This weekend I was an attendee at this year’s Heroes and Villains Fan Fest which was held at Olympia in London. I have been to Comic Con a few times but this was my first HVFF so I was understandably excited at what was to come. To be honest I had no idea what to expect, I knew it was going to be similar to Comic Con but also different.
HVFF was set up in 2015 with a different fan experience in mind by Stephen Amell and James Frazier of Walker Stalker, the Walking Dead Con fan experience. Their idea was to move away from the retail heavy experience that Comic Con gave and offer a more intimate, friendly atmosphere. It certainly worked because they have expanded the experience from around the United States to across the world to the United Kingdom and Australia and New Zealand. I have no doubt that this idea will spread even further and soon be a world wide experience that fans all over the globe will be able to participate in and enjoy. To learn more about it you can read this article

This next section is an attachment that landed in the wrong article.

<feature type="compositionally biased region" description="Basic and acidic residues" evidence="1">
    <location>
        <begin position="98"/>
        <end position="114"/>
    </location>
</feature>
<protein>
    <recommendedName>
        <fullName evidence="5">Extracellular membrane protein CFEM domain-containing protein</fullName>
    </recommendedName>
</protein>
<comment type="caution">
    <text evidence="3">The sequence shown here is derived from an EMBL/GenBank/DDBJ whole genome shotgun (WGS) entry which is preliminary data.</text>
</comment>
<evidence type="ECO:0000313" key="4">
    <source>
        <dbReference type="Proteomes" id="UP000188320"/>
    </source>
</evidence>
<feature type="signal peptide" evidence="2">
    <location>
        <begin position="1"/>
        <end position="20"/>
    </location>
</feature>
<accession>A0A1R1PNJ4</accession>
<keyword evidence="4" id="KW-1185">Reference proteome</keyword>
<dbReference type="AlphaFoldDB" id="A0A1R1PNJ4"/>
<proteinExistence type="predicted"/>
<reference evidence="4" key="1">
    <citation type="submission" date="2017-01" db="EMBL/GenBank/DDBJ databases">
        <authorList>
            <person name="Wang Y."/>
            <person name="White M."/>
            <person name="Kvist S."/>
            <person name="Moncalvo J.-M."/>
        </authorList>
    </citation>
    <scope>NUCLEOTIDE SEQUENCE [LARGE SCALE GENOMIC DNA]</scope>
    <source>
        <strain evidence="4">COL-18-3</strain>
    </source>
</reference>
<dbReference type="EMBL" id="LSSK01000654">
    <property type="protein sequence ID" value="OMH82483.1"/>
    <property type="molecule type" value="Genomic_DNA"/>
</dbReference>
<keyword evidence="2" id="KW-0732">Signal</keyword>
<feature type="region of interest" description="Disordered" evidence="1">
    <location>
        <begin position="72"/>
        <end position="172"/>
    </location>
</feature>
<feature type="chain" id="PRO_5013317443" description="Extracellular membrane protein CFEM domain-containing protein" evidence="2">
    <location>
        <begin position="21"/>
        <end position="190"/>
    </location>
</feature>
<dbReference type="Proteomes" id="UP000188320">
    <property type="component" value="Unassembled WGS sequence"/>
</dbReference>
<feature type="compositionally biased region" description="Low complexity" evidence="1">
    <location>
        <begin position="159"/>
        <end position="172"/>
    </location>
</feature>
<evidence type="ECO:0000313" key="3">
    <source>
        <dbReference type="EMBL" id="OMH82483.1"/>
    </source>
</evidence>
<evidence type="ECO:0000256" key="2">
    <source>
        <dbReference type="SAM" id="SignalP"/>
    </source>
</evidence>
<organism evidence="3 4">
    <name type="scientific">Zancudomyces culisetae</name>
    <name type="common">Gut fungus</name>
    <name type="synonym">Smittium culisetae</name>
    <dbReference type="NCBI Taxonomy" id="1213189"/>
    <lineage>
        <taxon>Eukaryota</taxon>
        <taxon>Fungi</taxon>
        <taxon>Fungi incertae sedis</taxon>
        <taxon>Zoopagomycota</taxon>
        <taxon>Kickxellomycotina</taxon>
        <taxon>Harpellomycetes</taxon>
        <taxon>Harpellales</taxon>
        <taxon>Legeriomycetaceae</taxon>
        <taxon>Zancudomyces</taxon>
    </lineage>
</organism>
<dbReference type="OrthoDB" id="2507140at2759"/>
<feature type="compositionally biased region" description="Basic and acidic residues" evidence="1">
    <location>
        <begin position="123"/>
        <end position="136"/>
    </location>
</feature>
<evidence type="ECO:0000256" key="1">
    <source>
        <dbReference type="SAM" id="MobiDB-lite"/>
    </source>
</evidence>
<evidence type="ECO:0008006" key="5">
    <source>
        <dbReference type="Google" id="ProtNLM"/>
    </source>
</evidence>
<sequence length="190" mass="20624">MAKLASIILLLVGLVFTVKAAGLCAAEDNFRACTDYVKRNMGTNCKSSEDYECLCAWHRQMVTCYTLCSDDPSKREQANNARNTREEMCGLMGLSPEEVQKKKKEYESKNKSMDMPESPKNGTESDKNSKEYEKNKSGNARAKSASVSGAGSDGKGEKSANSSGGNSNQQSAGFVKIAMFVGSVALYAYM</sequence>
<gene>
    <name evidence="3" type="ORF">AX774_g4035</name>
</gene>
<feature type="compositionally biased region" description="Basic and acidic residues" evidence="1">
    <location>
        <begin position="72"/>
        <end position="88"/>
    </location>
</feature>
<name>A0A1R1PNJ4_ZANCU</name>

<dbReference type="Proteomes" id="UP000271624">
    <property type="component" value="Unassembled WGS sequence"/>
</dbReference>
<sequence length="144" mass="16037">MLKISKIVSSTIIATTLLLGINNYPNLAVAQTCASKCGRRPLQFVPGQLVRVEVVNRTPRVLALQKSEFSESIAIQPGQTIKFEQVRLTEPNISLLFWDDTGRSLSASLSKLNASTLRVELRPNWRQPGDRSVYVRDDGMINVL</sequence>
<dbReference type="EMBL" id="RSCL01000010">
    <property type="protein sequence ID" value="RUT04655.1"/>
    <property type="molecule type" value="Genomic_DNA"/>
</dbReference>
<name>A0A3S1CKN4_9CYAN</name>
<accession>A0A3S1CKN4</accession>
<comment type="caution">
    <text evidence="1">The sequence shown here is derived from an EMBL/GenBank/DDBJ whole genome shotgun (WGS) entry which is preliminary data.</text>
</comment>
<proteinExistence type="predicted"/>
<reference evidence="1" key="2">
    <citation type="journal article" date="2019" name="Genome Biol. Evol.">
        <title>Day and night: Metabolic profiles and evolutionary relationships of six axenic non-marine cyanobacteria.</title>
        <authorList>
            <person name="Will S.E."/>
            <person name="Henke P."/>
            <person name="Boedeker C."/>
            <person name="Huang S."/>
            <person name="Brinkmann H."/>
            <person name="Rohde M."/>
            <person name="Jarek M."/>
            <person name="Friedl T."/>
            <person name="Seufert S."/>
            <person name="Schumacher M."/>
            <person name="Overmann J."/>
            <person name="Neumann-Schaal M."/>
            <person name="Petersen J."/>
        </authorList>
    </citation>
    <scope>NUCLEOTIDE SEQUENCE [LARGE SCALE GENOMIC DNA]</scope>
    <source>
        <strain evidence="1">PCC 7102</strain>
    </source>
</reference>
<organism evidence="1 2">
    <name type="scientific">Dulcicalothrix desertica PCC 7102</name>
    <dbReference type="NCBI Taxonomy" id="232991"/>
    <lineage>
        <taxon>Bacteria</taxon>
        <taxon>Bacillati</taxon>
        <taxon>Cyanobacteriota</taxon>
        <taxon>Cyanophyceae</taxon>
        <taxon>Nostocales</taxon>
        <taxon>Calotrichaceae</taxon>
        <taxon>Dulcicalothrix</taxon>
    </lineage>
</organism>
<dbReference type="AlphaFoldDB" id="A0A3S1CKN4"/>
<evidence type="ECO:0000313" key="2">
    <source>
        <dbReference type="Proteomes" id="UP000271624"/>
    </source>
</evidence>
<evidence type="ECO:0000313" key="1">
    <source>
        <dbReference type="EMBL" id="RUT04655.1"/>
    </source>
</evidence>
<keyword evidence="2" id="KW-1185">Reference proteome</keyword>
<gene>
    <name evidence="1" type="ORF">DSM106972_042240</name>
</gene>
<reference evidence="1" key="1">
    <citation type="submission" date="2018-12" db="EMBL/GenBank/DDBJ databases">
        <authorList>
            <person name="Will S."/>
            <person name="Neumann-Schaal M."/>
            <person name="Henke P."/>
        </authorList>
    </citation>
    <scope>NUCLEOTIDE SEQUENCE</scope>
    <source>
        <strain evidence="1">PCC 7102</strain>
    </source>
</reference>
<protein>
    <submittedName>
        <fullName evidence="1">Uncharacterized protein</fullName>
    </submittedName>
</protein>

Considering what had happened recently in Manchester I knew things would be a bit different in Olympia. For starters the increased security measures that I’m sure everyone knew would be coming were in place but were so subtle that you hardly noticed anything new. Credit must go out to the organisers and the Metropolitan Police for doing such an amazing job keeping us all safe so the experience could go off like it should. Credit should also go out to all those who attended. In travelling to London to attend we were thumbing our noses to all those who are trying to prevent us living our lives like we should, freely. The purpose of terrorism is to terrorise and to do that they pick soft targets, civilians and by picking those soft targets their goal is to instil in us so much fear that our society is disrupted. We stop going out, we divert from our normal routine and the moment we subscribe to that fear, the very second we allow that to inhabit our lives is the moment they win. We have to carry on as normal as possible and that’s why this weekend was such a success. We turned out in the thousands and we all enjoyed ourselves. Stephen Amell, John Barrowman and others all commented on the bravery that brought us to the venue, which was very humbling because quite honestly I never gave it a second thought. I knew about the increased security but I never once allowed it to make me think I shouldn’t go. There were quite a few touching moments when the events in Manchester were mentioned and one of the guests, Mehcad Brookes from Supergirl even made provision for anyone from Manchester who had signed up for a photo op with him he made sure they got it for free. It was his way of showing support to all those grieving families whose lives were touched by the tragedy there. His panel session was halted more than once when someone from Manchester was asking a question was given a hug by him to show compassion. It was beautiful and real, and even after his session ended I saw him chatting with tearful attendees as he listened intently tot their tales which was always followed by a huge hug from this bearlike man. There was a real sense of community at this event that went beyond the geekdom that is usually visible at events of this nature, this was different. This was a community that encompassed everything and it was fantastic how our guests who we came to worship eventually wound up supporting us.